It goes without saying that structured products, particularly in the ABS space, are not the once attractive asset that had investors flocking to the sector.
And, with the continued stream of negative headlines, many firms are exiting the space altogether.
But, in every downturn, there is money to be made if you can find those assets with hidden value. Morgan Joseph & Co. is taking advantage of this dislocation. The firm announced a new analytics and trading group for structured products earlier this summer. It also announced the recent addition of two new senior members to the team, Michael Ice and Peeyush Varshney.
Ice joins as a managing director in the group from HSBC Bank where he was managing director and senior producing salesperson specializing in structured credit products. Varshney joins as a senior vice president. He was previously a vice president at Goldman Sachs in the structured credit, fixed-income currency and commodities division.
These additions follow several new hires to the group earlier this summer. In June, Morgan Joseph named Darren Wolberg and Dale Hoffman as managing directors and heads of the new structured products group, reporting to Matthew Stedman, managing director and head of sales.
Wolberg and Hoffman were both previously involved in the structured products group at BB&T Capital Markets. Wolberg was most recently managing director of the alternative spread products trading desk at BB&T. Hoffman was mainly responsible for trading and marketing CLOs and TruPS.
Also joining the group in June was Jay Bisarya, director of fixed income, primarily focused on marketing. Bisarya has worked with the structured credit groups at RBC Capital Markets, ABN Amro and Deutsche Bank.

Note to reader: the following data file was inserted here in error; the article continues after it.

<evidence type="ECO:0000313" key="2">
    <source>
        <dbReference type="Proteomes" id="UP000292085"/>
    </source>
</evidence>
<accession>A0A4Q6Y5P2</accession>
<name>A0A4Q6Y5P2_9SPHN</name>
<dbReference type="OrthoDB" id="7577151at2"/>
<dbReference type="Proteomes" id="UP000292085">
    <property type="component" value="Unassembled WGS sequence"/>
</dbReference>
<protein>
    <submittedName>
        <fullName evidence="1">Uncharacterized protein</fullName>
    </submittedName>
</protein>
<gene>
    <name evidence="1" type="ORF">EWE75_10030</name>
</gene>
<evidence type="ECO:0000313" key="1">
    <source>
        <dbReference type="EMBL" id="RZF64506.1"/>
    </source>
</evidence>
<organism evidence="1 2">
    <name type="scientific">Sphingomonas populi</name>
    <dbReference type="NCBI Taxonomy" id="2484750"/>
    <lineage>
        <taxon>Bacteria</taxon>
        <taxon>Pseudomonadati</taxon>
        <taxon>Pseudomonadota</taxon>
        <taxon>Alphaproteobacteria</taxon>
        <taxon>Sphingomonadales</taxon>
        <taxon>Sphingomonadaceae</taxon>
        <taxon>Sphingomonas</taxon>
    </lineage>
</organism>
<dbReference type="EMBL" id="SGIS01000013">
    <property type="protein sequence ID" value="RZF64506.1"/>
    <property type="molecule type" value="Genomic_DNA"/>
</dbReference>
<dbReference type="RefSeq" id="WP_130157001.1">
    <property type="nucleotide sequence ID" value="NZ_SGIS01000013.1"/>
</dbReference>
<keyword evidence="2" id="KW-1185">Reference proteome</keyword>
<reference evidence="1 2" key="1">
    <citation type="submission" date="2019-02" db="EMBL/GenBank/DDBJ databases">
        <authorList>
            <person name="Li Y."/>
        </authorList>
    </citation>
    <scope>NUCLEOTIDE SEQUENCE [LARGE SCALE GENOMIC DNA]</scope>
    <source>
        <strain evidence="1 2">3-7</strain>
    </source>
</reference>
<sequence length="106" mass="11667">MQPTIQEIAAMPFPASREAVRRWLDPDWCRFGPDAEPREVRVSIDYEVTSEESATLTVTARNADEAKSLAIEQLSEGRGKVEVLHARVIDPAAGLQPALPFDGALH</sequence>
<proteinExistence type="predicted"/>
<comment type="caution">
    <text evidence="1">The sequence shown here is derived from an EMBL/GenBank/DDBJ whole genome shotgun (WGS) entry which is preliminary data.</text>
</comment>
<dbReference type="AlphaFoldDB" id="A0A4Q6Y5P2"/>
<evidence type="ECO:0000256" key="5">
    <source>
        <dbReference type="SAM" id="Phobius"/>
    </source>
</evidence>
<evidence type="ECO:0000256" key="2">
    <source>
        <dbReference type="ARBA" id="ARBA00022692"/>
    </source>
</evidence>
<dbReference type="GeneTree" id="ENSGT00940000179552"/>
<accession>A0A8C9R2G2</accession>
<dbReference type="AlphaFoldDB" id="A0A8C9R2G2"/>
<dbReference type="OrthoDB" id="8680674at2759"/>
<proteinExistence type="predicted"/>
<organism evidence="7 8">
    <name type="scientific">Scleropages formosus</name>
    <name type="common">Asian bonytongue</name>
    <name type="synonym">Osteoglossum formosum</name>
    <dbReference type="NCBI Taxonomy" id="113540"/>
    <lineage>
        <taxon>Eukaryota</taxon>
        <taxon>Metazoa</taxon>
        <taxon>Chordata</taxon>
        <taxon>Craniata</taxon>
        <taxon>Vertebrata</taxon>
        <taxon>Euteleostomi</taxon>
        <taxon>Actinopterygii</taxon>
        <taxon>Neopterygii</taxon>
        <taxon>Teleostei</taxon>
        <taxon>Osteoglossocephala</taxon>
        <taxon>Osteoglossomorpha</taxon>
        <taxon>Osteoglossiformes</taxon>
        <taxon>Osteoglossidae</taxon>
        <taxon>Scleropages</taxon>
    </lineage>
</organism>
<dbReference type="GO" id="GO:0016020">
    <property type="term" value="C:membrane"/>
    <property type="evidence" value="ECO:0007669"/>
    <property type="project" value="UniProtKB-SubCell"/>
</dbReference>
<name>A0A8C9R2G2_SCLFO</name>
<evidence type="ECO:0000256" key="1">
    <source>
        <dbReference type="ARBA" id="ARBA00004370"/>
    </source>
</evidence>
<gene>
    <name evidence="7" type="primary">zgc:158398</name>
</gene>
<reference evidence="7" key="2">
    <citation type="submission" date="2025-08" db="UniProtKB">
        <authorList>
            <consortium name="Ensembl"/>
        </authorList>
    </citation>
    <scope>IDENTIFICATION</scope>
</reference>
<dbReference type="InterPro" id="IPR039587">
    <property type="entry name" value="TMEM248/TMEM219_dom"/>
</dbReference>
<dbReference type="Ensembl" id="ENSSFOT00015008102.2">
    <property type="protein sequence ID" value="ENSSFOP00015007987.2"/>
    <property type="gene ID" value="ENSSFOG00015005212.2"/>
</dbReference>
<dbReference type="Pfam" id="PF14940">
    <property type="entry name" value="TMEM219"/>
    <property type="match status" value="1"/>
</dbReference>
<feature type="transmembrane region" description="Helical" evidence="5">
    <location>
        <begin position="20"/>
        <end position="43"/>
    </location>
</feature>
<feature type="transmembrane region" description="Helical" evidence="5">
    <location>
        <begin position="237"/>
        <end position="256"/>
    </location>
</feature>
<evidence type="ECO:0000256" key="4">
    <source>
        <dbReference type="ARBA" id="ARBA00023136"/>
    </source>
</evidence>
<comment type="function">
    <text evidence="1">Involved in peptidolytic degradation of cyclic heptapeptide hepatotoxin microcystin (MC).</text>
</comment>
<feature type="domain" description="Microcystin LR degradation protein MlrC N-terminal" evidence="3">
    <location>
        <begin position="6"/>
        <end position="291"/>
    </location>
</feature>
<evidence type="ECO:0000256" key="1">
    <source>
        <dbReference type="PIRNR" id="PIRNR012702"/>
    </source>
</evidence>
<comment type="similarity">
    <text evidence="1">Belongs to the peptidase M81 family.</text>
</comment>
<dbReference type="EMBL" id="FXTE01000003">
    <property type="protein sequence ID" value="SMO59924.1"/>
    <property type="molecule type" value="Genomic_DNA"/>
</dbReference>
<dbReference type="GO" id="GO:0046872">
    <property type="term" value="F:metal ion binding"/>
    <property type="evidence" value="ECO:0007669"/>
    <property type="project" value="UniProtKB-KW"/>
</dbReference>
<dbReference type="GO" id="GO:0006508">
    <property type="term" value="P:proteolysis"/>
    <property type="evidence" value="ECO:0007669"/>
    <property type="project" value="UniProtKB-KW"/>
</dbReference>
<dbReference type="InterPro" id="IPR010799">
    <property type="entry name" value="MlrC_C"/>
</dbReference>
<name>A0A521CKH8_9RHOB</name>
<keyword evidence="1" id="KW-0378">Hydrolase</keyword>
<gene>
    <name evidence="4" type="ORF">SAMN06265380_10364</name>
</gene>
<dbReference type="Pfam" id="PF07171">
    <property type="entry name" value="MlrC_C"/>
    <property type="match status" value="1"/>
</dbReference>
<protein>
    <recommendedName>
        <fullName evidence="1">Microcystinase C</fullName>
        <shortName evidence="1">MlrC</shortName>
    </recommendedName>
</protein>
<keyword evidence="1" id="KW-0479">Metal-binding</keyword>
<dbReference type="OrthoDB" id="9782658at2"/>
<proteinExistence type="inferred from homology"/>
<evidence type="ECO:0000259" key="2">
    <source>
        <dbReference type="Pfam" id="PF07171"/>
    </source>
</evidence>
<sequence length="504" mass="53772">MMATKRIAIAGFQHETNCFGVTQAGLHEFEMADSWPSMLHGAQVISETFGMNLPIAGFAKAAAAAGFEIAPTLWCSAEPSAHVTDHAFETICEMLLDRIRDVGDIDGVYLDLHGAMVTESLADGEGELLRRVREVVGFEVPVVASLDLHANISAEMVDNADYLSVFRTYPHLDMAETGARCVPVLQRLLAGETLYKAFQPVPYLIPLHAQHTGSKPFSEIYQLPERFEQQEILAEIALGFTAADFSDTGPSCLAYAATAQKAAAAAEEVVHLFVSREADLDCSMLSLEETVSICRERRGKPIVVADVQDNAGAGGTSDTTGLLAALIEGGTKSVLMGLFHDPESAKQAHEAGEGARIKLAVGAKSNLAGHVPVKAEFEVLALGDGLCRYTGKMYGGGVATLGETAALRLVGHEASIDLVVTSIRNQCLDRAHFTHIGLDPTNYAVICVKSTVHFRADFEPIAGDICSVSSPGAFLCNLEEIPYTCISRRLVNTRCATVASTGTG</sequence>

The recent formation of a structured products team, and the senior hires that have followed, is primarily the result of the enormous amount of paper out in the market that needs to trade. There is now a level playing field between boutique firms (like Morgan Joseph) and the bulge bracket firms. Investors do need to buy and sell securities and the dealers' shrinking capital commitments, "leads us to believe that there would probably be a role for an intermediary who has highly skilled professionals with deep understandings of various parts of the structured products markets and with good modeling and analytic skills," Stedman said.
As for opportunity in the market, bid ask spreads still remain very wide but part of the CMBS curve is trading, the very top of the RMBS curve is trading and there are a number of bid lists with parts that are trading, Stedman said.
"Sellers tend to offer paper they know is priced too high and buyers are bidding where they know is a bit too low. But if you have a motivated buyer and seller you will do a trade," Stedman said.
Initially, the group is focused on trading CMBS, RMBS, CLOs and TruPS. But as spreads come back in and as the market begins to return in one-to-two years, the firm said it will begin to build a new-issue platform.
The group may also grow with a couple more additions, although that will be it for the time being, Stedman said.
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